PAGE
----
Use rust particles to reveal the data on your credit-card's magstripe

Here's a fun science experiment: finely powder some rust and then blow it over the magstripe on your credit card and you can see the zeroes and ones encoded on it by the stripes where the magnetic forces attract the ferrous particles. For a bonus, Anaglyph tried this out on a woo-woo product called a Shoo!Tag, which is supposed to use "a three dimensional or trivector signature imprinted onto the magnetic field of a three field magnetic memory card to create a protective barrier from pests." No evidence of a "trivector signature" was in found.

Amazing! The fine particles clearly delineate the data on the card! What we're seeing here tells us lots about how a credit card works. First of all, you will notice that Gilbert's card has three horizontal magnetic bands. This is the standard for all swipe cards. In most cases, information is recorded on one, or sometimes two of these bands. The two outside bands are called high density tracks and contain data at 210 bits per inch. If you know anything about computers, you will realise that the term 'high density' here is relative: 210 bits per inch, by modern data standards, is pretty damn lousy. To give you some idea, one of these tracks can carry about 79 x 6bit alphanumeric characters. Your credit card would typically have, on track 1, your name, your card number and an expiry date. That's it. Not much.
Another Science Experiment (Thanks, Anaglyph!)


  1. It’s been a long time since I saw a magnetic stripe on a credit card. Store loyalty cards, sometimes, though they tend to have barcodes instead. Credit cards, no.

    1. Really? My card has a chip in it, but it also has a strip for fallback, if the shops phone connection is down or I’m in the US.

    2. Maybe you’re confused by the color of the modern magnetic stripes? They’re not necessarily brown, but they’re still there. Every credit card I have, which is quite a few, has a magnetic stripe. Only a couple are brown, most are white, some are gray/etc. Just ’cause it’s not brown doesn’t mean it’s not a magnetic stripe. If you can swipe it in a card reader then it’s magnetic.

    3. My credit cards, bank card, health insurance card, AAA card and license all have magnetic strips. Is SoCal a technological backwater?

  2. Really? where do you live? All my cards have magnetic strips, whether they have anything else or not. And I don’t think I’ve used the ‘anything else’ anywhere…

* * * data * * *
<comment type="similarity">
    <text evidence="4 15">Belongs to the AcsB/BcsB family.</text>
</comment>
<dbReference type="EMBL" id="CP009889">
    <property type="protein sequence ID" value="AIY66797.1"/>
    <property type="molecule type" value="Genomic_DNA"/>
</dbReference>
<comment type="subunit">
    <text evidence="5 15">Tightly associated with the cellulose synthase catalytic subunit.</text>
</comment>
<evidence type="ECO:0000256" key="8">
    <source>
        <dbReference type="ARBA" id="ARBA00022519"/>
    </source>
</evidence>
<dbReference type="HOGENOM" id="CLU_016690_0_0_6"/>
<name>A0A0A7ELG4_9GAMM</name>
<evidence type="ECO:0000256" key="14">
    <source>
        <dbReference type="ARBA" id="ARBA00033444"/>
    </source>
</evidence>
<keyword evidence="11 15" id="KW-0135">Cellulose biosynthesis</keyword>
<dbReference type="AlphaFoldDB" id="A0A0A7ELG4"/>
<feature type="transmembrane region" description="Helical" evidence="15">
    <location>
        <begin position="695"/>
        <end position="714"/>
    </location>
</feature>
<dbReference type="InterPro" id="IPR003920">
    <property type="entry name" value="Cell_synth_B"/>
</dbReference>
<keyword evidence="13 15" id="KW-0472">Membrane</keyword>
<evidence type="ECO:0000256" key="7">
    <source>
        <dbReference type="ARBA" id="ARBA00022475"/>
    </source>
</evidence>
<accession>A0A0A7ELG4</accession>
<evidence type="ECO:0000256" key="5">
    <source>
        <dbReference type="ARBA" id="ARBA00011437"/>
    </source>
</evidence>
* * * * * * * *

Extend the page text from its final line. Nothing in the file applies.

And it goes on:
I feel like I’m missing out on some really cool tech.

  3. All my credit cards have mag stripes.

    However, they no longer require an obvious separate strip of dull oxide material on the surface of the card. That may be why you think yours don’t have one. They do usually have a stripe of color where the magstripe is, so folks know which edge and side to scan.

    I bet there’s not many here who remember what “face down, 9 edge leading” means. ;-)

    1. Face Down, 9 Edge leading? Want the box of cards that is behind my desk? (I use them as note paper/bookmarks)

    1. Should do so if the are ferrous (contain iron and are magnetic). Just remember that aluminium filings, copper etc. won’t work.
      I would think that the rust particles would just be easier to see…

      Maybe I’m off the mark on this one.


    2. Finely ground iron filings will work, or iron powder. I used rust because it’s really easy to crush, is highly visible in photos and I had a big metal pan of it to hand. And for the peeps who wrote about ‘tape developer’ – yes, that was where I got the idea. I used to use it when I worked in a tv station back in the early 1980s. Unfortunately it seems to be a pretty rare item these days.

      I live in Australia and pretty much ALL our credit cards, debit cards and so forth have magnetic stripes. The one that you see above is actually a Virgin Frequent Flyer Card. I can understand how people might think it’s primitive. I’m still flabbergasted that these cards are in use.

  4. I’m not an expert, but I agree – any magnetic filing should work, but I suspect rust is used because it is 1)easily visible 2)comparatively light weight, hence easier to attract to the swipe 3)easier to make the filings small enough at home.

  5. Now we have the opportunity to see if magnetic strips contain one or more sequences of ‘666’ – thus proving the mark of the beast is forced on everyone!

  6. In the late 1960’s, while designing tape drive interfaces, I used a material known as “Tape Developer” to reveal the magnetic patterns recorded on tape to help debug the controller. The developer consisted of iron or iron oxide powder mixed in a fast-drying solvent, likely Freon. When applied to tape it was quite easy to see the recorded data visually. Of course the densities then were in the few-hundred of bits-per-inch range.

    For my Christmas card one year I wrote a program that spelled “Merry Christmas” on the tape. I developed it, lifted the image with a piece of scotch tape, and stuck it to an IBM card (i.e. punched card). Now that was a really nerdy Christmas.


  7. wrwetzel:
    We were using similar stuff in the credit card terminal development industry in the ’80s. This is notable as a neat DIY way to get the same result; who hasn’t got something rusty around?

    Bonus nerdy info:
    These tracks are such low density because the formats were originally developed in the 1970s based on magnetic tape, and the content and format have been standardized ever since. It also makes readers very cheap to build.